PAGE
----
The screen opens on the night sky, the stars glowing (not twinkling, mind you, but crisp and sharp and dense as seen from the clarity of a desert, with no city lights or urban pollution to muddy the view). The sounds of night are the only soundtrack, hyper-attentive to the natural world of insects. The starfield suddenly starts to bend and warp as the screen spirals and the camera readjusts. It’s only when the orange and green of dawn begins to overpower the black sky and drown out the stars and dark shadows of silhouettes are slowly revealed that we realize it is the horizon. It’s like watching the world being born in front of our eyes, with the sounds of farm animals waking to the dawn and the Earth rousing from slumber taking over the soundtrack. The camera silently tracks in to the scene, creeping so slowly it’s almost imperceptible but for the shifting perspective.
I can’t recall ever seeing such a vision of dawn as the birth of a new day, of the turning of the Earth as a literal rebirth of life, in a film, let alone in the defining first images. Silent Light, Carlos Reygadas’ third feature, is set in a Mennonite community in Mexico, an insular pocket of agrarian people that feels almost like a portal to old Europe within modern Mexico. This is not some Luddite culture â€“ Johan (Cornelio Wall), the gentle patriarch of the farm family we meet over silent prayer and bustling breakfast, drives a sturdy new pickup and harvests the fields with combines and he joins his children to watch a DVD in a portable TV in a van â€“ but these people hold close to their values, their religion and their way of life. Reygadas’ measured pace and the reflective observation of his patient camera is in tune with the movement of seasons and the cycle of crops, rather than the rush of urban life carved up into deadlines. It’s also in tune with the austerity of their surroundings and the quality of their spiritual lives. They are not a simple people, which sounds more like an insult than a description, but a community of people who seem to take the time to experience every moment, whether it is silent prayer over the breakfast table or a family bath in an outdoor pool.
But all outward appearances aside, they are not a dour people. Johan jokes with his friend, Zacarias (Jacobo Klassen), before they engage in the topic that has Johan so emotionally torn up: he’s not only in love with another woman, they have been engaging in an affair. He grapples with his attraction, tries to discover if it is a transient feeling (God and sin and temptation are not brought up) or if it is pure emotion and God is trying to tell him something. “I simply made a mistake with Esther,” he explains to his father, who is also a pastor and, in the course of reminding him of his responsibility to his wife, talks of his own past temptations and doubts with his marriage many years ago. There is no judgment, no talk of sin or hell, just a serious adult discussion of both personal and moral duty that turns on a central question: if God is love, then is this love holy? Regardless, his affair carries very human consequences.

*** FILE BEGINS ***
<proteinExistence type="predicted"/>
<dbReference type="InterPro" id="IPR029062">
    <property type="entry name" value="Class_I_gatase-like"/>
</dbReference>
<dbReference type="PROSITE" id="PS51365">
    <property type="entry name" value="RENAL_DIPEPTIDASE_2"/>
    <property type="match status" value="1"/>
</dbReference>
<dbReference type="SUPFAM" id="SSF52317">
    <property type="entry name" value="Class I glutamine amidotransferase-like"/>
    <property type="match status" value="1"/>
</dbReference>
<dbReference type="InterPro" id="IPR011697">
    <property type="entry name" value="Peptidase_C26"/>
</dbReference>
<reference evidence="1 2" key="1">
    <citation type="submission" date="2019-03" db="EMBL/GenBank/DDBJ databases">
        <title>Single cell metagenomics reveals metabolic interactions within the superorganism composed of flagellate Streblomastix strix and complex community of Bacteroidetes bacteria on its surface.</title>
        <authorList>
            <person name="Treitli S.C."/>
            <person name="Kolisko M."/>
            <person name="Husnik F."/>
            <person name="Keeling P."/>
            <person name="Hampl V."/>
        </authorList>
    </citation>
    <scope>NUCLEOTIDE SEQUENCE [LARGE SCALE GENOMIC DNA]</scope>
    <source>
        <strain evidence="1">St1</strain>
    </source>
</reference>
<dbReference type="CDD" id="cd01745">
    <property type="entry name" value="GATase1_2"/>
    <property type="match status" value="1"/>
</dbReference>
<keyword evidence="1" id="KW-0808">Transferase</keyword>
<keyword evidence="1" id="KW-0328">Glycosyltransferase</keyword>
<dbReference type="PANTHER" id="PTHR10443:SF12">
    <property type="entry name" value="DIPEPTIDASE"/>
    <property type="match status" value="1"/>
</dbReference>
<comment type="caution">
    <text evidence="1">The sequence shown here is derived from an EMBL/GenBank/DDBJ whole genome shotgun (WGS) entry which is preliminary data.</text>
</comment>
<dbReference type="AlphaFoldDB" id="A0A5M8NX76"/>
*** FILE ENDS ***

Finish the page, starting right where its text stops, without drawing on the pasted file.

Silent Light is told with the same powerful simplicity and stylistic austerity as Reygadas’ previous films, JapÃ³n and Battle in Heaven, but without the shock of explicit sexual or violent imagery, scenes that seemed designed to provoke our comfort level. His portrait of these dedicated yet vulnerable folks is just as intense and even more compassionate and there is an emotional purity and human weakness to their struggles. And while it’s been said in many previous reviews, the film’s connection to Carl Th. Dreyer’s Ordet, from the formal composition and mise-en-scene of key shots to the extraordinarily powerful theme of redemption, forgiveness and rebirth, is too direct not to acknowledge and embrace.
Silent Light is entrancing, powerful, pure, a work of cinema art sheered to the essentials and a work of spiritual exploration and identity where religion and faith are never directly discussed but are behind every conversation. Reygadas isn’t preaching, he’s telling a human story framed by their beliefs and their commitment to their faith and family. In that space between the mortal and the spiritual, miracles occur.
Silent Light plays at Northwest Film Forum through April 9, 2009.